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Editorial: Promoting the spirit of entrepreneurship among SMEs

Editorial: Promoting the spirit of entrepreneurship among SMEs | Insurance Business UK

Editorial: Promoting the spirit of entrepreneurship among SMEs

It is an encouraging thought that the few rays of light that emerged during the COVID-19 crisis continue to shine. The increased agility of workplaces, the renewed emphasis on employee wellbeing and the thousands of examples of people, businesses and communities coming together to make a difference are among the good vibrations that continue to reverberate loudest across the UK.

Against the backdrop of an economic, social and political environment sorely undersupplied with good news stories, the news that more entrepreneurs than ever were striking out to start business ventures during COVID was also decidedly positive. Several news outlets dubbed the latter half of the pandemic period “the age of the entrepreneur” with the Global Entrepreneurship Monitor revealing that as of February this year nearly 13% of UK adults are running fledgling businesses - the highest percentage since the late 1990s.

The flourishing of small and micro businesses is great news for the UK economy – bringing variety, greater job opportunities and innovation – and it needs to be protected at all costs.

In recent months, the financial burden facing individuals, families and businesses has become increasingly punitive amid spiking fuel prices, soaring inflation and ongoing supply chain concerns. But while the toll of this financial upheaval is pressing on organisations of every size, SMEs and micro-businesses are being disproportionally impacted.

Read more: Over half of SMEs borrow to pay for insurance

Recent research from the premium finance provider Premium Credit revealed that over half (59%) of small- and medium-sized enterprises in the UK are having to borrow to pay for their insurance policies. On average, these businesses are borrowing £1,105 - with 41% of SMEs using credit cards to fund coverage, 34% turning to premium finance and/or insurer-provided finance, 22% taking out personal or business loans and 10% seeking assistance from friends and family.

Small businesses are the backbone of any robust economy and any strong business community but without the right backing from their insurance partners, SMEs face an uncertain future. The critical role that brokers play in identifying the pain points facing their clients and helping to craft the right solutions to mitigate these cannot be overstated. It is brokers operating on the front lines of the insurance proposition and, as a result, it is brokers who see first-hand not just what support is needed but how this should be delivered for maximum effect.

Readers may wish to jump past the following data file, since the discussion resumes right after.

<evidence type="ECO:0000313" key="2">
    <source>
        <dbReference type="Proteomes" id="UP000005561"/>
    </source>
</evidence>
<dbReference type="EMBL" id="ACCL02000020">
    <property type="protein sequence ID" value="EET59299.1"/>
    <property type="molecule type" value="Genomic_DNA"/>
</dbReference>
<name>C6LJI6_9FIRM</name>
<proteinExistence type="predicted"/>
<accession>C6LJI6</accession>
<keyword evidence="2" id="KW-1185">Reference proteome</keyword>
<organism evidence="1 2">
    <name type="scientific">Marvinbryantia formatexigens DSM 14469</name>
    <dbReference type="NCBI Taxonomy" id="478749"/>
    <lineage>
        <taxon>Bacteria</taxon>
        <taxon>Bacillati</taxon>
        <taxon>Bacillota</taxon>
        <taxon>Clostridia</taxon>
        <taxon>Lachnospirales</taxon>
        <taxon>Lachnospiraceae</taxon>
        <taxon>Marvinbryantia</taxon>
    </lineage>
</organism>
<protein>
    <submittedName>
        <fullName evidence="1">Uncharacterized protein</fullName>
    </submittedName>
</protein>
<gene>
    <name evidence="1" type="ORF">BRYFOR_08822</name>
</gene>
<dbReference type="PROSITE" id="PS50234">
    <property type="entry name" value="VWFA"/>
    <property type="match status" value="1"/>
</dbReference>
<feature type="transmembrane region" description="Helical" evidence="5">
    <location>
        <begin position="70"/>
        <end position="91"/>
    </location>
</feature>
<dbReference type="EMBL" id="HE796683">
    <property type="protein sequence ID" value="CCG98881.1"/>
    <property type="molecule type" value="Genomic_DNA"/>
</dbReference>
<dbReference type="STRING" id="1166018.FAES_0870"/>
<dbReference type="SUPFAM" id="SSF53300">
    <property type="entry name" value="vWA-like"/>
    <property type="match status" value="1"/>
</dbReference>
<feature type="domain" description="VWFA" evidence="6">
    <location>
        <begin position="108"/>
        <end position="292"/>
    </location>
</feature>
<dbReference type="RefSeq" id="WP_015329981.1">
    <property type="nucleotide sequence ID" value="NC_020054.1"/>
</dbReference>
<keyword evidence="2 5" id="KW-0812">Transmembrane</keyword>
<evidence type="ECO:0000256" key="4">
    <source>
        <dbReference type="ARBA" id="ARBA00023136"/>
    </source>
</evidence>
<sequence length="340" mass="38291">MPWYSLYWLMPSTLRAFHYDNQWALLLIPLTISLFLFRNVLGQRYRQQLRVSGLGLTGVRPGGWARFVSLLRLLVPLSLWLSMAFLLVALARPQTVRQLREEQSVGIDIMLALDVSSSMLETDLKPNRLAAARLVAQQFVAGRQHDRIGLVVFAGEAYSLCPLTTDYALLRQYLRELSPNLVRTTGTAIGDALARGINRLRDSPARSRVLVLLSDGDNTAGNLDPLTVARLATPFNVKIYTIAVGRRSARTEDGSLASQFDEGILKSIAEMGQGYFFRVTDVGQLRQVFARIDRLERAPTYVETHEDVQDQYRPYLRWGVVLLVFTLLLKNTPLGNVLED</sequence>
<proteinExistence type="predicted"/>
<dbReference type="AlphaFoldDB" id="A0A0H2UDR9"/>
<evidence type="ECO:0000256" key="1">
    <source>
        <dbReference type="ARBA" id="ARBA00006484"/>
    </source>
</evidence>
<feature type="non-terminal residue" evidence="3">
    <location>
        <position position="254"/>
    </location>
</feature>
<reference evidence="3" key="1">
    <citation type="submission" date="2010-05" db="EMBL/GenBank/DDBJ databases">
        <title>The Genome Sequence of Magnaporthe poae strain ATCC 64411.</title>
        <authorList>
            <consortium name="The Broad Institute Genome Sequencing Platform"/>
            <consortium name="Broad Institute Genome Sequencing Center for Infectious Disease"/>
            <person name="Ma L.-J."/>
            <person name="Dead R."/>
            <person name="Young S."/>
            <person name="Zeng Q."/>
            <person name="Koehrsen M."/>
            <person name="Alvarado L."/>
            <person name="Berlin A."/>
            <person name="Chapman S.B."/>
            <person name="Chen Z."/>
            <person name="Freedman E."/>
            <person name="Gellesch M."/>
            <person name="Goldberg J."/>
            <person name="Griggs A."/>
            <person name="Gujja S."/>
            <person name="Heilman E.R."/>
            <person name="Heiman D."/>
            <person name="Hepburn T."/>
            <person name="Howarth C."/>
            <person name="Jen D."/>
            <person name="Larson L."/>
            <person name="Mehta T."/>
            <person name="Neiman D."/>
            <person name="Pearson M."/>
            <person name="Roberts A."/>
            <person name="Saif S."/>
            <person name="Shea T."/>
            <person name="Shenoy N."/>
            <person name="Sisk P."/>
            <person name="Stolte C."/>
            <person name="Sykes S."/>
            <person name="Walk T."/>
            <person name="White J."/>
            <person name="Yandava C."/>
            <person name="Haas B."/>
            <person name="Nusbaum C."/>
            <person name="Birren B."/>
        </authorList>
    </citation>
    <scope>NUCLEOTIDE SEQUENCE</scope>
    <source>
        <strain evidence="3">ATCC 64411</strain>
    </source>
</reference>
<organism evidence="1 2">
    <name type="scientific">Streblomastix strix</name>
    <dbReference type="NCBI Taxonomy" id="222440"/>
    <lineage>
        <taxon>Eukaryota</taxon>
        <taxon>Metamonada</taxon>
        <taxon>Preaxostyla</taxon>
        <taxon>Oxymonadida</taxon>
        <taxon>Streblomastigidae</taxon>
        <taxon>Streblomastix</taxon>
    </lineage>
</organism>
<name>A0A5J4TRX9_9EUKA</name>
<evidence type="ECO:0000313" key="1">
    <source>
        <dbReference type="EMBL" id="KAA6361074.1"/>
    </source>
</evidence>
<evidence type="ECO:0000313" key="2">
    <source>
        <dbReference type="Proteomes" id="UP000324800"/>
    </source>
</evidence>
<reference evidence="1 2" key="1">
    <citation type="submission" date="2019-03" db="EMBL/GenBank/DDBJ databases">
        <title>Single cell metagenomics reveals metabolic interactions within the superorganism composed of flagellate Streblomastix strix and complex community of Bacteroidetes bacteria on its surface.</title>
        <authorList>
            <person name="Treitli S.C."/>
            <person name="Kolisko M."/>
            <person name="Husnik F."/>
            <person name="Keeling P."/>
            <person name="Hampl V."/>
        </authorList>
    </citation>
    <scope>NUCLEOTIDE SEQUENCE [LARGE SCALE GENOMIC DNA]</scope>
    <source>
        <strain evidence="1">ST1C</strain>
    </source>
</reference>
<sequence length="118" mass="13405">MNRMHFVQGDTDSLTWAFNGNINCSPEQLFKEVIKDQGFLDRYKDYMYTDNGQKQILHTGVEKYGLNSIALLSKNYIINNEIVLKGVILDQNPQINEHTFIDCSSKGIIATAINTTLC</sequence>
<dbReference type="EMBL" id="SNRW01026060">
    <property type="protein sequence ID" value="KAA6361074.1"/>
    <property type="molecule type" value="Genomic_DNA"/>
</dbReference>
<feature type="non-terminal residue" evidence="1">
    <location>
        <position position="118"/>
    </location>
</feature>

Read more: Which insurance channel do SMEs prefer the most?

The call to arms to protect SMEs in order to defend their crucial place in maintaining economic homeostasis is organic to brokers given the natural alignment between broking businesses and SMEs. It takes the same energy, ethos and understanding of the broader PESTLE factors governing the business ecosystem to start your own business as it does to build a successful insurance business. The spirit of entrepreneurship runs deep in both, which is what makes brokers natural allies of SMEs.

Across the industry, there is substantial evidence of the great work carried out by insurance brokers across the SME space and countless examples of where brokers have gone above and beyond to serve their clients. This work is sometimes aided by the efforts of brokers’ insurer partners, and sometimes it seems somewhat hampered by them – but is always appreciated.

Of course, more can always be done. In a recent interview, NFU Mutual’s ESG strategy lead Jo Lumani emphasised the value of examining the best practices of your market peers to find new opportunities to refine your ESG proposition. “This is not a competition,” she said. “We’ve all got a role to play.”

Jo is absolutely correct and her advice extends beyond the ESG arena. To look after SMEs, brokers need to be unafraid to examine the work of their industry peers and identify opportunities to provide services that they may not have previously considered. For cash-strapped businesses struggling to keep their heads above water, any support around recruitment, cybersecurity concerns or managing insurance spend could be a game-changer.

And on the subject of being unafraid, brokers should embrace the power of their own proposition and not hesitate to put pressure on their insurer partners to ensure the right support services are provided. Right now there stands a great opportunity for brokers to fully enmesh themselves in the very fabric of their SME clients – and leverage the natural bonds between brokers and SMEs to entwine their futures together with the ambition of achieving mutual success.